That said, the KMT is hardly “discredited”. The municipal elections were a setback or a warning – on that much much of the regional press seem to agree to. But it was no crushing defeat – and at least some CCP leaders will be aware that Taiwan was governed by a DPP president before Ma Ying-jeou was elected. In the view of David Brown, also on the Atlantic Council panel on December 1, the Chinese will be in no rush to push political talks with Taiwan:

They will continue, in my mind, to focus on the economic side, and as Shih-chung conveyed the impression that Beijing will be pushing Ma Ying-jeou to move into the political area of maybe getting into cross-strait confidence-building measures […] my perception is that Beijing was pushing rather hard on that in late 2009 and early 2010, but that since then they have backed off and talked about building mutual trust. That’s what they are going to be working on in the next period of years. They will focus on the economics, focus on cross-strait cultural issues and things like that, and, in my mind, not push Ma precisely because they realize that if they do that, he is going to have to take positions domestically which will cost him support. *)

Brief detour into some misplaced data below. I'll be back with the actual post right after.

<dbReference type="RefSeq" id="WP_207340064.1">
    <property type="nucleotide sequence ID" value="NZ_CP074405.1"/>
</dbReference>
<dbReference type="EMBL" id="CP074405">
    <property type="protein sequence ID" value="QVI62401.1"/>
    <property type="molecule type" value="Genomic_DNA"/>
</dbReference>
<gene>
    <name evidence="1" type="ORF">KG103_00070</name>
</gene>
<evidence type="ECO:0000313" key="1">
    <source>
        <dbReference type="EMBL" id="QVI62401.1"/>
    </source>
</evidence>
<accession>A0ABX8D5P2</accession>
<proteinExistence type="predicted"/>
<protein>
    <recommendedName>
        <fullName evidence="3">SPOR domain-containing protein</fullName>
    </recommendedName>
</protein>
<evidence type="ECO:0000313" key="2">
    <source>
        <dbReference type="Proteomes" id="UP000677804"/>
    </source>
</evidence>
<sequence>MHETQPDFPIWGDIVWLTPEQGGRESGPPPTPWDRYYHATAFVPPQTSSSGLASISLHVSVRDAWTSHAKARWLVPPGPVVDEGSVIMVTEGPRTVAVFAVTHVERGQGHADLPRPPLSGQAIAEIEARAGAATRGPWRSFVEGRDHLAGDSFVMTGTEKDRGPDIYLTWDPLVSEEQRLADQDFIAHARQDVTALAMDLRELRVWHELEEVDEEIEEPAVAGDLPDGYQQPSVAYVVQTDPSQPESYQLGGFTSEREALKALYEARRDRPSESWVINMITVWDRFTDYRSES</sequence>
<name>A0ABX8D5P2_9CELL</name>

Is the KMT “discredited” with Beijing? It will likely remain the negotiation partner of choice for the Chinese leadership – the way negotiations between Taipei and Beijing are going to continue should provide some evidence for that in that Beijing will do what it can to keep Ma Ying-jeou in power in Taiwan.

But probably, the CCP will also prepare itself for new partners after the 2012 elections – just in case that the Taiwanese people should indeed vote the DPP back into power. The transitional period the CCP itself will be in during 2012 won’t necessarily be helpful. When Chen Shui-bian sent feelers to Beijing, only for possible exchanges to be aborted , Beijing was in a similar transition of leadership, from Jiang Zemin‘s “generation” to Hu Jintao‘s – but history doesn’t need to repeat itself, so long as political issues keep lingering backstage.



*) The Atlantic Council hosted a panel to review and analyze Taiwan’s upcoming domestic elections and their implications for cross-Strait, U.S.-Taiwan, and Sino-American relations on December 1. It can currently be downloaded from the linked webpage. Towards the end, Taiwan’s long-term options are also discussed in some detail.

File duration about 1 hour, 38 minutes.


Investment Protection Agreement Delayed, Focus Taiwan, Dec 2, 2010
Tsai Ing-wen: the Turning Point, November 27, 2010
ARATS, Wikipedia